No Ethnic Disparities Found in Emergency Management
Study finds no differences among ethnic groups in initial assessment or management of patients in US emergency departments
THURSDAY, Nov. 20 (HealthDay News) -- There are no ethnic disparities in the initial assessment and management of trauma patients in U.S. emergency departments, suggesting other causes for the observed ethnic disparity in patient outcomes, according to an article published in the November issue of the Archives of Surgery.
Shahid Shafi, M.D., and Larry M. Gentilello, M.D., of the University of Texas Southwestern Medical School in Dallas, performed a retrospective analysis of the 2003 National Hospital Ambulatory Medical Care Survey database of emergency department data, from which a study population of 8,563 patients was developed. The study population was divided into three ethnic groups. Ethnic disparities in the intensity of the initial assessment and management of trauma patients in the black (n=1,406) and Hispanic (n=1,051) groups were compared with patients in the non-Hispanic white (n=6,106) group.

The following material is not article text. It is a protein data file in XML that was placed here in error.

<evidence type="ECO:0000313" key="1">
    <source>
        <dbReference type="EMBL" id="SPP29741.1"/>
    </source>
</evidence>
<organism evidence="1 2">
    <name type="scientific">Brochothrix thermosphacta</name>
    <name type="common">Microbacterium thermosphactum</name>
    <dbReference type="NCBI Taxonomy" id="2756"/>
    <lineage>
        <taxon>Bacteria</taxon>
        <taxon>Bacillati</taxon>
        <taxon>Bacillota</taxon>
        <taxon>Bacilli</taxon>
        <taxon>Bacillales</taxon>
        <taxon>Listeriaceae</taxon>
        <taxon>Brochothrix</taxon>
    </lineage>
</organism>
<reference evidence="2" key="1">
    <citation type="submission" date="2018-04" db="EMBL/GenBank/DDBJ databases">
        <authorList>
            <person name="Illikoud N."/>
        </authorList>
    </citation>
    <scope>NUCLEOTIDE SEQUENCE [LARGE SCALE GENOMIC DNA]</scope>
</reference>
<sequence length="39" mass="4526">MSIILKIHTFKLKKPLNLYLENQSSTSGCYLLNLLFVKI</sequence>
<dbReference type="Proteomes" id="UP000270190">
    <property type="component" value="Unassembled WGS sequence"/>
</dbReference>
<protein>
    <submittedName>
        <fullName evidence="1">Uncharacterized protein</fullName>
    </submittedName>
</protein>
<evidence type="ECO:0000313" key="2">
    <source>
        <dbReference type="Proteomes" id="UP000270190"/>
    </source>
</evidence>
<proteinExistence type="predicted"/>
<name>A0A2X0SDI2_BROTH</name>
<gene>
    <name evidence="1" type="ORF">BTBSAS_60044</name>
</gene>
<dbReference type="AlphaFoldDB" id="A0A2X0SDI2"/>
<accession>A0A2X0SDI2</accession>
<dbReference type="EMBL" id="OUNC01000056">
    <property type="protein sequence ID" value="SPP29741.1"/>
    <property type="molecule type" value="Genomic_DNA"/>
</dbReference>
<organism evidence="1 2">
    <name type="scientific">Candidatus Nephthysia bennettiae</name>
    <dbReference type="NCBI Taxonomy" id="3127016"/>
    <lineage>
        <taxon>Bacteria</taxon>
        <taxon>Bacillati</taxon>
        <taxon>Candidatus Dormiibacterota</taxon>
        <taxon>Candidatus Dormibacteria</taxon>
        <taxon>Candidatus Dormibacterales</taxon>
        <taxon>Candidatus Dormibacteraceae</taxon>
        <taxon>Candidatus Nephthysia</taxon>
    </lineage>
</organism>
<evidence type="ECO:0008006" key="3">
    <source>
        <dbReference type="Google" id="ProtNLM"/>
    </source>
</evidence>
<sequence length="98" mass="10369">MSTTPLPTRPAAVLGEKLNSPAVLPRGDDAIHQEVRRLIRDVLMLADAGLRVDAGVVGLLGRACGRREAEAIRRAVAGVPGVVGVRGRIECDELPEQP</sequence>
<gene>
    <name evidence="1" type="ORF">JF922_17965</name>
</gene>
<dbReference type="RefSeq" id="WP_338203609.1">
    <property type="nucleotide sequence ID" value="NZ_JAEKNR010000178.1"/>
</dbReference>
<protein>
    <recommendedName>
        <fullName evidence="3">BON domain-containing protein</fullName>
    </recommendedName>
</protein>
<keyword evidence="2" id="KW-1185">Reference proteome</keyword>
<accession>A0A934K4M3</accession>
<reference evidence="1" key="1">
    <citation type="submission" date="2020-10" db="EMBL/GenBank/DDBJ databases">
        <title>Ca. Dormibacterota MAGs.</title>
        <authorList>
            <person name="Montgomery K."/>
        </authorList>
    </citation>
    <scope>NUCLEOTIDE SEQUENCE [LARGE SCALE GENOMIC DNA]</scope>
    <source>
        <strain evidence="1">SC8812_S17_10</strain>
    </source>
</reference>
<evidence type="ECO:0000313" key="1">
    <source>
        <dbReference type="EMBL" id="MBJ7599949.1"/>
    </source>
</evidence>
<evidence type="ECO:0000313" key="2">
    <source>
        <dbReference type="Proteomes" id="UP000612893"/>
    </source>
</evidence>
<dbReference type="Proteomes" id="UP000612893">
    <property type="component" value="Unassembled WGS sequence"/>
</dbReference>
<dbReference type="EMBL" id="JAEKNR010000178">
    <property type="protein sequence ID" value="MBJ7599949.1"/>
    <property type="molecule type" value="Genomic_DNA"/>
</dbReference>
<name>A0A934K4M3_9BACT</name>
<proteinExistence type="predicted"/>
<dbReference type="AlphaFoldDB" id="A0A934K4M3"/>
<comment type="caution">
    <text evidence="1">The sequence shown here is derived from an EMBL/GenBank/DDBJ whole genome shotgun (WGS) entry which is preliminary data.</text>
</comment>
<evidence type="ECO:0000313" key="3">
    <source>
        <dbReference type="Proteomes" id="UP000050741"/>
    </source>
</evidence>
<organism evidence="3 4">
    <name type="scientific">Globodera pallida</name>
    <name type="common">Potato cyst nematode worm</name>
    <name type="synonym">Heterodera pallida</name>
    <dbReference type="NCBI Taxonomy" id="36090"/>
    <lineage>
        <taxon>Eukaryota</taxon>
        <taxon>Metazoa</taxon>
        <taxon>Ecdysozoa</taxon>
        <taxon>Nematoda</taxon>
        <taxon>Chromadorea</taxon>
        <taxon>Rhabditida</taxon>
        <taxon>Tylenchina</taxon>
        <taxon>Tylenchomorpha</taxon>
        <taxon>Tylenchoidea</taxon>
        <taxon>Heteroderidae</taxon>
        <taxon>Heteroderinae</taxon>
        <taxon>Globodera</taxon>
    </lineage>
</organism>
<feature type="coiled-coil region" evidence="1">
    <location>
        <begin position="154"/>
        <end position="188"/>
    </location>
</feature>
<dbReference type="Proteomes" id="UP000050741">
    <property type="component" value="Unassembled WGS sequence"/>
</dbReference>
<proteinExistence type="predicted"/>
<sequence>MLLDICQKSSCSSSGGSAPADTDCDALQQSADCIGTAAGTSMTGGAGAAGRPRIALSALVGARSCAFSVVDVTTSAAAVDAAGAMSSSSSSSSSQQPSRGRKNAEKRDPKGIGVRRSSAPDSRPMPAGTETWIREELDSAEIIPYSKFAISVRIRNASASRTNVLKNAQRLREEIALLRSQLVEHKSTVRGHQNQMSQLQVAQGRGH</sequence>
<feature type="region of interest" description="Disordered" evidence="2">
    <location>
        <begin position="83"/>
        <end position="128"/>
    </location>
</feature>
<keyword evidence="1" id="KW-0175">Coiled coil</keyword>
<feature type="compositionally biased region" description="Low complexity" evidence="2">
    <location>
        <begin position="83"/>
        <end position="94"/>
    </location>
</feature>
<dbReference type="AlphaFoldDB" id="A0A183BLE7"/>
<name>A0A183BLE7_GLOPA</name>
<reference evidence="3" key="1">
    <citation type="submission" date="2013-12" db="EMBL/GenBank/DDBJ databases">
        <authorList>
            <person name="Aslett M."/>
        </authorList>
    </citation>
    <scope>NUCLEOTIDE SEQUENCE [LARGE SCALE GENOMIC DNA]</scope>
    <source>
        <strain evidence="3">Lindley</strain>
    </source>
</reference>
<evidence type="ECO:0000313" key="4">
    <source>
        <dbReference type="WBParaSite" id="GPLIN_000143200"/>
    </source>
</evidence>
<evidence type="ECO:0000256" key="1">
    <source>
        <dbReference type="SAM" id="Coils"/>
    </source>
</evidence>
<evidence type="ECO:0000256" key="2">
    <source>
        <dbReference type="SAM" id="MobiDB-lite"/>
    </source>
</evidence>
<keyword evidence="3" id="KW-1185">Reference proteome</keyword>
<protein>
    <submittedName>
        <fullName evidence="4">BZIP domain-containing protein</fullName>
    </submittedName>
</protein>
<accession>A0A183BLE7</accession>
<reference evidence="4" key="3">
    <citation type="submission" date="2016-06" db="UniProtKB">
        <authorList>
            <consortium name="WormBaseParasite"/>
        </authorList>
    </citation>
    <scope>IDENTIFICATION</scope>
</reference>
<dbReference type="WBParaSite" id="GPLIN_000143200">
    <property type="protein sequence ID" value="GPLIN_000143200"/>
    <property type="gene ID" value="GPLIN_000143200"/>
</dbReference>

The investigators found no differences among the three groups in the degree of emergency department assessment, diagnostic monitoring or treatment modality. Further, there were no consistent ethnic differences in the initial management of trauma patients when geographic region, private versus public hospitals, or insurance status of the patient was considered, the report indicates.
"Our data suggest that there are no ethnic disparities in initial assessment and management of injured patients," the authors write. "Other causes of ethnic disparities in outcomes after injuries should be sought."